100 years ago — 1921
A new system enabling the public to watch bread making from the mixing of the dough to the finished loaf will be demonstrated to Pendleton people when the Bake-Rite Sanitary Bakery opens business Tuesday morning in the new Koch building on Main street. Mr. Karl Swanson has installed several Bake-Rite plants in the Northwest and only recently finished one at Bend, Oregon. The oven will have a capacity of 120 loaves every 40 minutes, and hot bread will be available every hour. Being glass enclosed, the machinery can be watched in mixing, weighing, cutting and baking. Gas will be used for fuel and later electricity will be installed for this purpose. The bakery is the first business to move into the new building.
50 years ago — 1971
For some of the increasing numbers of veterans entering the labor market, it’s proving to be a discouraging road toward a steady job and paycheck sufficient to support themselves and their families. It can be especially tough for young men who went into the service from high school and have no previous civilian job experience. Ed Pellessier, fire chief at Umatilla Army Depot, himself a veteran of World War II and the father of a veteran of the Vietnam conflict, has found a way to make room for at least a few of those ex-servicemen. He has had some vacant firemen positions in his department reengineered to training slots, and this fall three Vietnam veterans have been hired to fill those jobs. In addition to required on-the-job training, the men have agreed as a condition of employment to enroll in college-level studies equivalent to 45 credit hours to be completed within two years. Both the hiring and the agreement were effected under the Veterans Readjustment Appointments program.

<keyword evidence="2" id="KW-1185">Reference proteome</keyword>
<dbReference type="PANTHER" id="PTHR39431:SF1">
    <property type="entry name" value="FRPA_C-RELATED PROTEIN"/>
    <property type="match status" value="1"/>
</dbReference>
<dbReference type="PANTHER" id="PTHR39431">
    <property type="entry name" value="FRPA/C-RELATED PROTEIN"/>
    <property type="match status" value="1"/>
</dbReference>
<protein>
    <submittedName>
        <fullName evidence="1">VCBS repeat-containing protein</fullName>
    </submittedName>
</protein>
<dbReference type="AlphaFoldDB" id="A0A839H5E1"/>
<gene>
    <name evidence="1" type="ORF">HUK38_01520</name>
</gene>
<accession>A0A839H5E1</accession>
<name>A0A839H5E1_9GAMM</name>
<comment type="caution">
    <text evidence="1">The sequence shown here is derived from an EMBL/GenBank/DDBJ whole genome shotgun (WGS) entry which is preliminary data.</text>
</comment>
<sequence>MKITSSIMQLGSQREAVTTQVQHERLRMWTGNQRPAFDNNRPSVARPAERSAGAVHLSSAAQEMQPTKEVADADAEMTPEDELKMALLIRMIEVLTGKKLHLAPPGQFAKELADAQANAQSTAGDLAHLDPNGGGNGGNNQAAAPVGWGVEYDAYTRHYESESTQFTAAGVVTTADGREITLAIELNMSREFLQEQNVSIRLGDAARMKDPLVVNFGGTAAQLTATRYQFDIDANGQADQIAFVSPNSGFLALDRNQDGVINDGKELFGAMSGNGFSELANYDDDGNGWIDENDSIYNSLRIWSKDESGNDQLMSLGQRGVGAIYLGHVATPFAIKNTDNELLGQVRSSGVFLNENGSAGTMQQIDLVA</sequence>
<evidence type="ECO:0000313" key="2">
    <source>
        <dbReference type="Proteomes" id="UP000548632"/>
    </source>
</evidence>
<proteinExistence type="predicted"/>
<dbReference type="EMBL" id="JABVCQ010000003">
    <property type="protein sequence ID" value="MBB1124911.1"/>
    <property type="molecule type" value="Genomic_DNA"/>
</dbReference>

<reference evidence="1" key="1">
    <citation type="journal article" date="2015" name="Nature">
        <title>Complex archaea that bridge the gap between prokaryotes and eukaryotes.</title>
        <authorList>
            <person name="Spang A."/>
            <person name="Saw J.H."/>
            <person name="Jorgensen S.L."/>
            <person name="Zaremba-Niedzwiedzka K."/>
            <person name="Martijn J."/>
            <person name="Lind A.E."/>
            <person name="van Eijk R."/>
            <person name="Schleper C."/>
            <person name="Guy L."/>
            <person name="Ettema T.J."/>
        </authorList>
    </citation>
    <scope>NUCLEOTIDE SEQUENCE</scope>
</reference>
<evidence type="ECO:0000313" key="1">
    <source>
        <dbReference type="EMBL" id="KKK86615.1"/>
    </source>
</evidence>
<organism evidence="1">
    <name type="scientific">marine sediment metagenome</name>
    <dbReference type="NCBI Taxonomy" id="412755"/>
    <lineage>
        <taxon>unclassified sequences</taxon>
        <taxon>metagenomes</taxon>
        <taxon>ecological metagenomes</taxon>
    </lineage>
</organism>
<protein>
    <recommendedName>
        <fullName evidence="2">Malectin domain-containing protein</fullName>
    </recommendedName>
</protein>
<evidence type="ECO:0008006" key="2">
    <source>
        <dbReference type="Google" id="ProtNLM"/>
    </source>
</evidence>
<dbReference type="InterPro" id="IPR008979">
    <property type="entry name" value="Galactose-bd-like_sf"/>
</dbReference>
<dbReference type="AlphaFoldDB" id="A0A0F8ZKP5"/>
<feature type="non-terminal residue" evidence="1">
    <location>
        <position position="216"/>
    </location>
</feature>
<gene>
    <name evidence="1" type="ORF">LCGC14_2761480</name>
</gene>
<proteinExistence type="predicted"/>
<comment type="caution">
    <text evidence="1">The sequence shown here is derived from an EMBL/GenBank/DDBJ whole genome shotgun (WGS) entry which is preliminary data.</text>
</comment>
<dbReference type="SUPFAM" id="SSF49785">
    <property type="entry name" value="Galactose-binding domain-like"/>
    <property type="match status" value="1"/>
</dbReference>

25 years ago — 1996
In the not-so-distant future, students from throughout Umatilla and Morrow counties will likely help their teachers troubleshoot computer problems. Video conferencing may also be in place, allowing one teacher to reach out to a multitude of classrooms for instruction. Both goals were developed by Michael Lasher, the Umatilla-Morrow Education Service District’s new information technology director. Last week, Lasher spearheaded a hook-up of the tiny Ukiah School District to the Internet, an on-line existence he likened to an educational democracy. “You are at no disadvantage in being in Ukiah than if you lived in New York City,” he explained. For Lasher, computers are tools that help students and teachers open educational opportunities. They are not, he said, ends in themselves. “It’s not how computers work at a component level but how to use information effectively and how to make computers useful to ordinary people,” Lasher said.